I considered the presidential election very important, if only because we finally can choose our own president directly. I don't believe the choice has been a poor one. Unfortunately, I voted for a candidate who, surprisingly, did not make it to the second round, and I am sorry, because I was certain about his position on several issues, including his position on minorities, from his previous political engagement. That was basically how I made my decision. It was also important for me to believe, to be convinced, that he was a decent candidate, that his hands weren't dirty from corruption or assisting corruption and that he wouldn't be silent about it.

This second round is a bit more complicated for me - not in deciding, I'm clear about whom to choose - but because I would have preferred to see a different final set of candidates, but that's reality. That's part of politics too.

koky-cyril-anketni.jpgCyril Koky,

Central Bohemian Regional Coordinator for Romani Affairs and Foreigner Integration

I probably won't surprise you when I note that the course of the election sometimes reminded me a bit of a practical joke done in the "American style", but I also appreciate that the first round took place completely without problems or big clashes - moreover, I am very glad that the first direct presidential elections have taken place in the Czech Republic, elections in which all of the citizens could choose a candidate themselves.

I voted for Jan Fischer. It's a shame he didn't succeed, he certainly would have been a good president.

The duel between Schwarzenberg and Zeman during the second round will certainly be interesting, but I have not yet made a firm decision on whom to support. Nevertheless, I have to say that the fact that one of the candidates for head of state doesn't speak fluent Czech seems a bit ridiculous to me.

tonelli-robert-anketni.jpgRobert Toneli,

entrepreneur and student

I was very disappointed by the first round of the presidential elections - so disappointed that I will not cast a vote in the second one. The two candidates who made it aren't much to choose between, in my personal opinion. Both candidates are experienced politicians in the European mold, I don't deny that, they have long been engaged in high politics, but they have already shown us what they know, and it definitely has not always been only for the good.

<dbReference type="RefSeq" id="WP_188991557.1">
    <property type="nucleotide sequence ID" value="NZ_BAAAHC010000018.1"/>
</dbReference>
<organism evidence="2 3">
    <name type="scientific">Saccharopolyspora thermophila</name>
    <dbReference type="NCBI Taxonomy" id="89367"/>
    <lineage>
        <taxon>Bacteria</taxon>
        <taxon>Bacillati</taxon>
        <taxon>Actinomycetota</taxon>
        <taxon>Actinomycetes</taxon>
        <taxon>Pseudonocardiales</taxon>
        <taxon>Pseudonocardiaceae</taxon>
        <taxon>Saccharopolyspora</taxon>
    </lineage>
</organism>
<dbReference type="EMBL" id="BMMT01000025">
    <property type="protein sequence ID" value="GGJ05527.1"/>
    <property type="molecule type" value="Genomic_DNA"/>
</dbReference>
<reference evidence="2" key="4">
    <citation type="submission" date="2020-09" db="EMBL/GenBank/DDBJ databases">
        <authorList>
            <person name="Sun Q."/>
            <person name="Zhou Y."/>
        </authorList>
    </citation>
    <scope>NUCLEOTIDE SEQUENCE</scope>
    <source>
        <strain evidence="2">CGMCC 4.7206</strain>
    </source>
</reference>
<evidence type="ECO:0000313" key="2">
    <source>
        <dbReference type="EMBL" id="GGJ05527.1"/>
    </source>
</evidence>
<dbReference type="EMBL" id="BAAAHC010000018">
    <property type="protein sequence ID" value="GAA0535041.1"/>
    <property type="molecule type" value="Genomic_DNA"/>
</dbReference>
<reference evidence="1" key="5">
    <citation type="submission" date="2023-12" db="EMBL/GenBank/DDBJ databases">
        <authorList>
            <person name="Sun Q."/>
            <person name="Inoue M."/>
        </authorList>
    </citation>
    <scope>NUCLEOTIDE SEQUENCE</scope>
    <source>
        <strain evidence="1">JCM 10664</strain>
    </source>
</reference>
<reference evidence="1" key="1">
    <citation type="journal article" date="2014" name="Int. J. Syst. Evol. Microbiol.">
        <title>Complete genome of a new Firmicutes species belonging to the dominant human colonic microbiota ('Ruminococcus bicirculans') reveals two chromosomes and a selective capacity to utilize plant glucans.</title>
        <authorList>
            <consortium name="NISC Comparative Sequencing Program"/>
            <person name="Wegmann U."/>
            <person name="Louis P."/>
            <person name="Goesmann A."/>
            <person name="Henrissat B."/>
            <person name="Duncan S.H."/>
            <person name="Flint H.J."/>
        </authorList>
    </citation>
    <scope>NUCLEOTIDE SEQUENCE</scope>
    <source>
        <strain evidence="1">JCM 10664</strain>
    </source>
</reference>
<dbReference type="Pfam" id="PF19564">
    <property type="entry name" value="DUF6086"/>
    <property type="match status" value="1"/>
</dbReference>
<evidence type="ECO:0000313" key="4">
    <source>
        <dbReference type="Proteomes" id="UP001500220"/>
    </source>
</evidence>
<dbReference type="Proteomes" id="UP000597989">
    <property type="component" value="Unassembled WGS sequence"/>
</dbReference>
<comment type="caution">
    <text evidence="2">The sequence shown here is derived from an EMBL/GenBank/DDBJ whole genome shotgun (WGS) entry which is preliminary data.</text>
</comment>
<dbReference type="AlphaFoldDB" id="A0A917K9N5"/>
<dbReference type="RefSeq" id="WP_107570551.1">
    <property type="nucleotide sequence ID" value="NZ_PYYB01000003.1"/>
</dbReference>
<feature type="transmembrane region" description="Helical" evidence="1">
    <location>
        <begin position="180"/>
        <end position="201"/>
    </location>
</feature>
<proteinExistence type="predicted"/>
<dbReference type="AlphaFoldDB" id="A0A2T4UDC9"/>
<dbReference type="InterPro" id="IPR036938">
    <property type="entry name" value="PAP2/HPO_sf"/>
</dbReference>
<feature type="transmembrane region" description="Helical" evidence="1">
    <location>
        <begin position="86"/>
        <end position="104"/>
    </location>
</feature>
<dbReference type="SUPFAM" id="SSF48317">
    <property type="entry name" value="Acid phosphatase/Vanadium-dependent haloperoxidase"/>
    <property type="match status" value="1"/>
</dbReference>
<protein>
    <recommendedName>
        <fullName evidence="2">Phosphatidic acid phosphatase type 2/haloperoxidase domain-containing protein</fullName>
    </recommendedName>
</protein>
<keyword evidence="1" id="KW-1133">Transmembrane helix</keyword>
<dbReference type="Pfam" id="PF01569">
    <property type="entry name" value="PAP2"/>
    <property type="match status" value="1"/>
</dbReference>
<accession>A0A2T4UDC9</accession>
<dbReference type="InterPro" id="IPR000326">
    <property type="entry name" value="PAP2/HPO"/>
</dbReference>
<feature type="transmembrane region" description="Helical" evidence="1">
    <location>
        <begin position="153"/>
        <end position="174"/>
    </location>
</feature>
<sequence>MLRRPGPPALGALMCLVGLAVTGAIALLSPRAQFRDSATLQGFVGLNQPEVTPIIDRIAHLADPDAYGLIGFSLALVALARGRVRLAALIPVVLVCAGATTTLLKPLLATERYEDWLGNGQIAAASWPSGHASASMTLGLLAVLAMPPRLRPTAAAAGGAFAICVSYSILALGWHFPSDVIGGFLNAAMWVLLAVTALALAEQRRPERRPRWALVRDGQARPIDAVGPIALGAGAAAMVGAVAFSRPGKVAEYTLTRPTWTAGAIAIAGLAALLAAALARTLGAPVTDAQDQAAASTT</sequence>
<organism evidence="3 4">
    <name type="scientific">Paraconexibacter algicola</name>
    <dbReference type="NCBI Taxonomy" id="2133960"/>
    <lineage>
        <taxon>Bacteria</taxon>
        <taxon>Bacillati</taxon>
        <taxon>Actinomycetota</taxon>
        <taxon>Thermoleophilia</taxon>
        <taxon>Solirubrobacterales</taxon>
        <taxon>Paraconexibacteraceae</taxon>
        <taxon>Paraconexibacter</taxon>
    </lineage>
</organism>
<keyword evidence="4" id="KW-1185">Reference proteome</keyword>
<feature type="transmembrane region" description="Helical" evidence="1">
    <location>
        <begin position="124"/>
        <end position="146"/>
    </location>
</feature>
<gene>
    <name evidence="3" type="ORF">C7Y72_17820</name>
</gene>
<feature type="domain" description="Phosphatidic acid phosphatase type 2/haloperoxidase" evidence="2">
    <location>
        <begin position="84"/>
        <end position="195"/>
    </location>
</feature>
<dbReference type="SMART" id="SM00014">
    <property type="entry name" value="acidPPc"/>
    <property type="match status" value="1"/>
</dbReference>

The office of the president should be held by a person who is really top-drawer, who radiates positive energy, sincerity, seriousness, and political experience. It should be a person who knows how to handle questions of international politics as well, who is a friend of the European Union and other international institutions. My candidate for the office of the president was Jiří Dienstbier, who meets all of those parameters.

I see Miloš Zeman's success in the first round as the result of his having been politically inactive for 10 years. It may seem unbelievable, but a large part of the citizenry has the feeling and is of the opinion that during his government our country was better off. Schwarzenberg is currently foreign affairs minister, which means he is an expert on international relations and foreign policy, and he is also a very experienced politician who was chosen by a large part of the citizenry from various parts of society. I see his success as lying in his unbiased opinions and his sincere humanity. Nevertheless, I won't vote in the second round, as it would mean denying my personal convictions and my faith in a good politician.

holomek-karel-anketni.jpgKarel Holomek,

chair of the Romani Association of Moravia (Společenství Romů na Moravě) and the weekly Romano Hangos ("Romani Voice")

The second round of the presidential elections will consist of evaluating the character of whom to choose as our future president. His characteristics will form a certain framework for the development of our society as indicated from Prague Castle. The current sickness should warn us against choosing a candidate who will perpetuate it.

President Klaus has shown us his preferences through his unreal prisoner amnesty, for which he will never be forgiven. At the same time he has made sure to indicate which candidate he would prefer. The second round will not be a referendum on government policy, as Mr Zeman certainly hoped it would be.

If I am to evaluate the candidates and their past performances, then Schwarzenberg leads by the length of at least two horses, even though he isn't an uncontaminated choice. His TOP 09 party is a problem for him, as is his colleague Kalousek, who is undoubtedly a yob, even though he is indisputably a good minister of finance. Zeman has the Bamberg scandal (dirty money), the Olovo scandal (the detestable defamation of Buzková) and the opposition agreement with Mr Klaus behind him, which in and of itself was the crime of the century for our country.

It shouldn't be a problem to choose whom to vote - but of course, it will be! People must vote even if they can't afford bread, and that applies now more than ever. Romani people must know that Schwarzenberg is a big supporter of theirs. I have never noticed anything like that with Zeman.

jab, translated by Gwendolyn Albert
Views: 391x

Related articles:

Tags:  

Aktuality, Brno, Evropa, Osobnosti, Prezidentské volby, Romano hangos, Rozhovory, Václav Klaus, Volby, Romové, Cyril Koky, Czech republic, Čeněk Růžička, EU, Roma



HEADLINE NEWS

More articles from category







..
romea - logo